And yet, my 'system' here depends on some basic trust in the essential justice of elected officials - and as we know that is not something we can rely on - to make decisions that the population wants...or needs....or even knows about

Example: This morning when Limor Livnat confessed to the papers that criminals are trying to take over the Likkud, i didn't assume, as friends of mine did, that she had boldly exposed corruption. it was clear to me that she had some coup in mind - some way to take more power to the government, or herself, and not for the good of the people. That intrinsic distrust i have is symptomatic of my approach to the government,relates to all issues - and it is not mine alone.

And the news on tv proclaims the likkud congress tonight to be - the best show in town.

Not because it is bringing good news - but because it is so dramatic and unreal. No two members seem to be thinking alike - every one seems to be pulling in a different direction and understanding differently what the prime minister has just said (missed the speech - was busy jumping around with Smadar. Unlike in CNN the news doesn't usually repeat itself around here - there is something new every minute - so you have to catch it as it flies.

Janaury 6, 2004

The headlines: Sharon says "I decide, I act."

Nobody's taking over the Likkud while he's alive.

He's determined to 'make peace' but we still don't know what that means.

Just like we know that there are hundreds of thousands of people living under the poverty line here, but we need the government to explain what 'poverty' means. what does 'living with dignity' mean. I'm actually thrilled that these questions get asked - because we usually explain everything away with statistics (not just here - everywhere) and here we're demanding to know the meaning of statistics. Maybe just because the statistics the government comes out with is so much in contrast to what we see around us.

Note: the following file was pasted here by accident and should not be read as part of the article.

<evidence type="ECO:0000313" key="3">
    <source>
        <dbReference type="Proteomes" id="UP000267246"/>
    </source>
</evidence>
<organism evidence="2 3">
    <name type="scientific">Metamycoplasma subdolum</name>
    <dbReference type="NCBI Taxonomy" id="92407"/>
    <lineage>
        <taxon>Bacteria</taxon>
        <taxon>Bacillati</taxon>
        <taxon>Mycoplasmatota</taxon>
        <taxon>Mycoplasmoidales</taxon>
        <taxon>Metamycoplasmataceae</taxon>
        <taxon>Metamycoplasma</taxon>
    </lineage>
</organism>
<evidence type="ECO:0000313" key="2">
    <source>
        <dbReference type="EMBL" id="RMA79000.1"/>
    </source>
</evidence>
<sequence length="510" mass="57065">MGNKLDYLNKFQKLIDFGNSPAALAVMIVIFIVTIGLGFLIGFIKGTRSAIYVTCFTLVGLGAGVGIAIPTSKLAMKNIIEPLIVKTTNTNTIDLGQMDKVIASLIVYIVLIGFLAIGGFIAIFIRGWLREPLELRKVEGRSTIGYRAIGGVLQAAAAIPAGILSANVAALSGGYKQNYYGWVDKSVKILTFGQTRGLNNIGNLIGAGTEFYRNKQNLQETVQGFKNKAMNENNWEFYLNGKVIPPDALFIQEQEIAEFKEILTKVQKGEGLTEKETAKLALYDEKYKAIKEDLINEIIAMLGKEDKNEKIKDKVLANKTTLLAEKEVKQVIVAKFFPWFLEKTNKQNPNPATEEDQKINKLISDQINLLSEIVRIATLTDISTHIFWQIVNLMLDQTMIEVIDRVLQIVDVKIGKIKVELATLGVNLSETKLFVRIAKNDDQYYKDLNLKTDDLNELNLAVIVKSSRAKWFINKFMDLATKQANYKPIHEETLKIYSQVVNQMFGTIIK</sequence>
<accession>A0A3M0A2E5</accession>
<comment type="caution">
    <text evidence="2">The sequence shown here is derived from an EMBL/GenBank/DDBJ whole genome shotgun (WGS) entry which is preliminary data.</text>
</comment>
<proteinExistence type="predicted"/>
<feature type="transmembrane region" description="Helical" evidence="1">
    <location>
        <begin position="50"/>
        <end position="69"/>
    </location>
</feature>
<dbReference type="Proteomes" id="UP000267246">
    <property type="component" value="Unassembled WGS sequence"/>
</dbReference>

Last week David went to his sister's 'medium' to ask her whether his career as an artist would take off. She told him he was David, the shepherd, but it was time for him to become David, the king, but she should get back in touch with him on the 8th. It threw him off completely. Today, as I was walking in the rain with Shusha, David called to say she'd died. I told him he had to go to the synagogue on the 8th and say a prayer for her.

He will, too. And it got me thinking about the strange spiritualism that characterizes so many of us here. I mean I've never been to a medium, but long ago, when I was getting divorced, I went to a kabbalist to ask what to do. He wrote something on a scroll and told me to burn a little of the scroll every day, and when it was all gone, my marriage would be whole.

And a few years ago when we were at Shirley's birthday party in the middle of the desert, there was a woman reading cards - who told me I was one of her tribe. But she was at the party more as a prop. Most people here don't ... tfu tfu tfu

In the short storm this morning, lightning struck my computer - i saw the lightning in the sky, and saw my computer die. never mind.